More photo essay than anything.
First, paper flying-eagle silhouettes in the local school. Very well done, no?
At least a little art in this school. One of the teachers yawped at me that I'd said bad things about the school, when they're a good school, and have lots of good programs.
Really? Is that why the kids can only get art classes from the local little old ladies' art club, who are volunteers, and nobody gets paid? Pull the other one. You don't have dance or music, either. Plenty of money for the football team, and the dying industries, but nothing for the actual future.
Hallowe'en skeleton with ripening tomatoes. Next year, I'm working out how to plant the tomatoes upside down, and then, when they're loaded with fruit and the frost is coming, I'll just cut 'em and hang 'em in the house to ripen and dry.
Here's a shot from last summer, when the calla lilies were in bloom. It's the newly painted empty room. That's right - we have an EMPTY ROOM. Yeah, the upper shelves are full of DVDs and the lower shelves full of stuff - but the room itself got nothing but space and Fearless; that's her curled up in the box down there.
Karin Ashton told me about the "bed sculpture" up by the mouth of a the Sekiu river. Dan and I went up and actually found it. It made for a misty, spooky, warm beach walk. Thanks, Karin! Dunno who built it - forgot to ask her last time I saw her. She's threatening to do comic books and bring them to the Clallam Bay Comicon, so I look forward to that. I wonder if she knows about Fumetti? The American version. I love well-done Fumetti.
Somebody went to a lot of work on the campsite and bed area. The winter tides will sweep it away, but it must have been a lot of fun for parties this summer.
There's always something like this on the local beaches. They're temporary and don't hurt anything, but they're always fun to find.
Kind of like local art installations. Could be artists, or surfers, or just bored people. Who knows?
Salmon carcasses in the Clallam River, visible this autumn off the bridge. People throw 'em in there for the otters - an to attract the silver salmon run up the river. Yes, there might be one yet, as the river continues to recover.
Now if we can only convince the traditional ignoramus fishermen to not catch the last ones in the run, so they can breed. I sometimes think these guys believe that fish and trees just get abracadaba's back into place, just for them.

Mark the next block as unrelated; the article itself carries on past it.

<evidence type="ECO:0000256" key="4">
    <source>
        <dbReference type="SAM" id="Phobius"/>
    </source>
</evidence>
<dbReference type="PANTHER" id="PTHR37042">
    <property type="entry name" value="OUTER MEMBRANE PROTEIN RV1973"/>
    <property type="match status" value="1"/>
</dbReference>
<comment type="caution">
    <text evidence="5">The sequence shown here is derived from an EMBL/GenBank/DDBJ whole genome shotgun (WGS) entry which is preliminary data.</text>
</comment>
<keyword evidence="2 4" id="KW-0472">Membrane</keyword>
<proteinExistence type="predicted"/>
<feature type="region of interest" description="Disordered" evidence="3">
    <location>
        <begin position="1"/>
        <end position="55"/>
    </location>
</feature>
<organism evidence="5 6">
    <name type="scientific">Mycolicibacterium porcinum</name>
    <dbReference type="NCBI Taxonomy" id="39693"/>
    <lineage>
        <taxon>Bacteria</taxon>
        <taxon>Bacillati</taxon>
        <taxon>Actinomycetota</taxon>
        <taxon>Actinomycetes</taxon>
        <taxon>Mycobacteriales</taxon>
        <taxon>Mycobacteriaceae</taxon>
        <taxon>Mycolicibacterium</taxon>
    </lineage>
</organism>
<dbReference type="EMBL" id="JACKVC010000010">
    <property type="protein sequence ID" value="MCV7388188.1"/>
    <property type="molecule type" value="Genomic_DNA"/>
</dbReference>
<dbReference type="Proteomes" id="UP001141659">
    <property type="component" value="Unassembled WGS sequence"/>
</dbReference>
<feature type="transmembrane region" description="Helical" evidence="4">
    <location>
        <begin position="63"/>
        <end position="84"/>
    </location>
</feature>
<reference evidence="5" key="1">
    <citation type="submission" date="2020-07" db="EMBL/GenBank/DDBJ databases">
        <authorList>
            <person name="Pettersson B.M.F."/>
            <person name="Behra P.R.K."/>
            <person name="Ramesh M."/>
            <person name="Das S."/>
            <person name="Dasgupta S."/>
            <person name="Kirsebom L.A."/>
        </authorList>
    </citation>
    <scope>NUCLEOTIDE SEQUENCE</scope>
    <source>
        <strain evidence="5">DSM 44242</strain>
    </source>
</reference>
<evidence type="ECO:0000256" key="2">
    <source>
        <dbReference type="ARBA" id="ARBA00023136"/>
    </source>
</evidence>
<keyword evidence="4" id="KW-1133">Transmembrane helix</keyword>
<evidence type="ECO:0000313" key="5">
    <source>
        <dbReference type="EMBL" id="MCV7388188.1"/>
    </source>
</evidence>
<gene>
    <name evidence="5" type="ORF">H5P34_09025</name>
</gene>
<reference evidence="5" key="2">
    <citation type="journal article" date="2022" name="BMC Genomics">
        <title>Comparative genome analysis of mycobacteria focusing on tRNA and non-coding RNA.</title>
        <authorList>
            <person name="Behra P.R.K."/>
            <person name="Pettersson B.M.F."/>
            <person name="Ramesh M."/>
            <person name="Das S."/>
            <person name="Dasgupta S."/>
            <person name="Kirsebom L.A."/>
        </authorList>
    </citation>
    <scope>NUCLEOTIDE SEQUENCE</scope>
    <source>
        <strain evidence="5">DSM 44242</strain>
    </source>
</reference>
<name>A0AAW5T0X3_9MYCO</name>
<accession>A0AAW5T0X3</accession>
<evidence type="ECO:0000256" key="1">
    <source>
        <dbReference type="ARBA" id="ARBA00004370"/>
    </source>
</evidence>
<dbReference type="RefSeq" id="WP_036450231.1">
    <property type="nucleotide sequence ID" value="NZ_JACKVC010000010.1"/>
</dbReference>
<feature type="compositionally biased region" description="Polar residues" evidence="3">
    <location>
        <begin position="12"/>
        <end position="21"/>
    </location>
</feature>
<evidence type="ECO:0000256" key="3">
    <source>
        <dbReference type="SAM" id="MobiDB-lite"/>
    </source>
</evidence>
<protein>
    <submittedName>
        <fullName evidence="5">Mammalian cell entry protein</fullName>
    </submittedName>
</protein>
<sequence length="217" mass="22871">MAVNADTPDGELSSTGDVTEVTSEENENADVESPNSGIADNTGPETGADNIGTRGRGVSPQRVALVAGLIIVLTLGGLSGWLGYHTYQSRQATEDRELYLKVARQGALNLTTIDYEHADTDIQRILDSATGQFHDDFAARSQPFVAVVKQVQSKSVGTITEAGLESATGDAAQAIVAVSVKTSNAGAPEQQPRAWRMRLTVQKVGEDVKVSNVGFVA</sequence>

We call those guys BWS - Born With Servants. There's always somebody there to pick up after them, starting with their moms. And godlets help you if you have to clean up after them when they move. Finally. Late. They're the same ones telling us "alders aren't native" because it gets in the way of them logging off the land so it can be sold to developers. And don't tell the game warden about any fish they caught, especially if they gave you one.
The neighbor got many cranberries from the Folly Bog up the Hoko river road. It was started a long time ago by a guy just to see if he could do it, and not only went through three generations, but continues today under new owners. really wonderful cranberries. Good with everything, and enough to last until January.
The salmon carcasses remind me of a party I went to recently. Lovely silver salmon, baked with herbs. But finding out who caught it, I said that maybe they didn't want to be telling the game warden about it. I've seen these guys brag about catching eleven fish on a two-fish limit, and then not eating them - it's all about the fish torture. And the salmon was taken in the river that was recovering. In other words, he'd taken a fish that had actually made its head cells up to go up the river to breed.
It's hard living with children who think the planet and everything on it is their playtoy. And then have to clean up and repair after them. I wish they'd learn to wipe their own butts. But not with the toilet paper they make from the lungs of the planet.